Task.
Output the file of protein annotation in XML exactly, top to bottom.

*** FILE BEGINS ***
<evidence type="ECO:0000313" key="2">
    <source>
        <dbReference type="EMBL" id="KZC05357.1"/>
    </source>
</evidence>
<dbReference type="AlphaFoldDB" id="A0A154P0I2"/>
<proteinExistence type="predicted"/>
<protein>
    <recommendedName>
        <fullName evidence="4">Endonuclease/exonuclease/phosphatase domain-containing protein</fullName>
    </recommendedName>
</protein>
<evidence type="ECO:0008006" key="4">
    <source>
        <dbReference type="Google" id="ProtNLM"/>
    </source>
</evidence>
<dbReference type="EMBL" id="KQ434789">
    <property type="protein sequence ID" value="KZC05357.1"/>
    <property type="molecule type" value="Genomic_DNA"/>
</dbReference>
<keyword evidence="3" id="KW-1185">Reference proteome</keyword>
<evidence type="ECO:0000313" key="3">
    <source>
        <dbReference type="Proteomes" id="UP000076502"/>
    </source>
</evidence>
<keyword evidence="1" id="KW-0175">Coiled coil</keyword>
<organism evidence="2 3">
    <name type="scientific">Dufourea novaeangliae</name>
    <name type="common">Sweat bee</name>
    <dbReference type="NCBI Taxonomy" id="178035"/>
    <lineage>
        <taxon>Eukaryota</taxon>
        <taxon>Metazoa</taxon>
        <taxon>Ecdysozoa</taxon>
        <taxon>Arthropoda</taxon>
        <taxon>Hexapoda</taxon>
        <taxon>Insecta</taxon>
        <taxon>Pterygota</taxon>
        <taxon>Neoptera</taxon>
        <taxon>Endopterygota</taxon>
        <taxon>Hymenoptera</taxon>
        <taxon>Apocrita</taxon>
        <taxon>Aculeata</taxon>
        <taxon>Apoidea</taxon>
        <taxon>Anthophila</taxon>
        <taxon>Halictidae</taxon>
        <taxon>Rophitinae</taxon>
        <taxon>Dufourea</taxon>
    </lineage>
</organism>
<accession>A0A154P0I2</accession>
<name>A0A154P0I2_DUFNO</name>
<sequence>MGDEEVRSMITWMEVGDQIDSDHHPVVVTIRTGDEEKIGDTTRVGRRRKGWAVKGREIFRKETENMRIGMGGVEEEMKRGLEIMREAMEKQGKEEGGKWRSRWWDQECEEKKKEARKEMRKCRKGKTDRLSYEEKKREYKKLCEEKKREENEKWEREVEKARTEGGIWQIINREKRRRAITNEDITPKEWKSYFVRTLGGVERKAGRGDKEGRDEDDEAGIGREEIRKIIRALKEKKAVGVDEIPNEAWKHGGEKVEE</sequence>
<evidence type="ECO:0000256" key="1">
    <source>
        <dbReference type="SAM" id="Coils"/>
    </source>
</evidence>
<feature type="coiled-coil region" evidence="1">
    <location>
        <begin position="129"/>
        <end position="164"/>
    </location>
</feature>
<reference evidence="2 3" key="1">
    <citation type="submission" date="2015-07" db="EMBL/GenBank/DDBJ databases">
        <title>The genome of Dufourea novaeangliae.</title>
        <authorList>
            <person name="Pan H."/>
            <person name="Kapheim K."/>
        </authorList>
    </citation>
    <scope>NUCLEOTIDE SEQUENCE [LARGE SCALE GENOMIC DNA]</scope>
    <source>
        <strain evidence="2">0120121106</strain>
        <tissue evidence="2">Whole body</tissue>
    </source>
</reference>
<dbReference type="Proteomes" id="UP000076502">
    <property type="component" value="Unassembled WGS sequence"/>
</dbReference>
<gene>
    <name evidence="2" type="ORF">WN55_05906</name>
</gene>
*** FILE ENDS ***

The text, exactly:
<evidence type="ECO:0000313" key="2">
    <source>
        <dbReference type="EMBL" id="KZC05357.1"/>
    </source>
</evidence>
<dbReference type="AlphaFoldDB" id="A0A154P0I2"/>
<proteinExistence type="predicted"/>
<protein>
    <recommendedName>
        <fullName evidence="4">Endonuclease/exonuclease/phosphatase domain-containing protein</fullName>
    </recommendedName>
</protein>
<evidence type="ECO:0008006" key="4">
    <source>
        <dbReference type="Google" id="ProtNLM"/>
    </source>
</evidence>
<dbReference type="EMBL" id="KQ434789">
    <property type="protein sequence ID" value="KZC05357.1"/>
    <property type="molecule type" value="Genomic_DNA"/>
</dbReference>
<keyword evidence="3" id="KW-1185">Reference proteome</keyword>
<evidence type="ECO:0000313" key="3">
    <source>
        <dbReference type="Proteomes" id="UP000076502"/>
    </source>
</evidence>
<keyword evidence="1" id="KW-0175">Coiled coil</keyword>
<organism evidence="2 3">
    <name type="scientific">Dufourea novaeangliae</name>
    <name type="common">Sweat bee</name>
    <dbReference type="NCBI Taxonomy" id="178035"/>
    <lineage>
        <taxon>Eukaryota</taxon>
        <taxon>Metazoa</taxon>
        <taxon>Ecdysozoa</taxon>
        <taxon>Arthropoda</taxon>
        <taxon>Hexapoda</taxon>
        <taxon>Insecta</taxon>
        <taxon>Pterygota</taxon>
        <taxon>Neoptera</taxon>
        <taxon>Endopterygota</taxon>
        <taxon>Hymenoptera</taxon>
        <taxon>Apocrita</taxon>
        <taxon>Aculeata</taxon>
        <taxon>Apoidea</taxon>
        <taxon>Anthophila</taxon>
        <taxon>Halictidae</taxon>
        <taxon>Rophitinae</taxon>
        <taxon>Dufourea</taxon>
    </lineage>
</organism>
<accession>A0A154P0I2</accession>
<name>A0A154P0I2_DUFNO</name>
<sequence>MGDEEVRSMITWMEVGDQIDSDHHPVVVTIRTGDEEKIGDTTRVGRRRKGWAVKGREIFRKETENMRIGMGGVEEEMKRGLEIMREAMEKQGKEEGGKWRSRWWDQECEEKKKEARKEMRKCRKGKTDRLSYEEKKREYKKLCEEKKREENEKWEREVEKARTEGGIWQIINREKRRRAITNEDITPKEWKSYFVRTLGGVERKAGRGDKEGRDEDDEAGIGREEIRKIIRALKEKKAVGVDEIPNEAWKHGGEKVEE</sequence>
<evidence type="ECO:0000256" key="1">
    <source>
        <dbReference type="SAM" id="Coils"/>
    </source>
</evidence>
<feature type="coiled-coil region" evidence="1">
    <location>
        <begin position="129"/>
        <end position="164"/>
    </location>
</feature>
<reference evidence="2 3" key="1">
    <citation type="submission" date="2015-07" db="EMBL/GenBank/DDBJ databases">
        <title>The genome of Dufourea novaeangliae.</title>
        <authorList>
            <person name="Pan H."/>
            <person name="Kapheim K."/>
        </authorList>
    </citation>
    <scope>NUCLEOTIDE SEQUENCE [LARGE SCALE GENOMIC DNA]</scope>
    <source>
        <strain evidence="2">0120121106</strain>
        <tissue evidence="2">Whole body</tissue>
    </source>
</reference>
<dbReference type="Proteomes" id="UP000076502">
    <property type="component" value="Unassembled WGS sequence"/>
</dbReference>
<gene>
    <name evidence="2" type="ORF">WN55_05906</name>
</gene>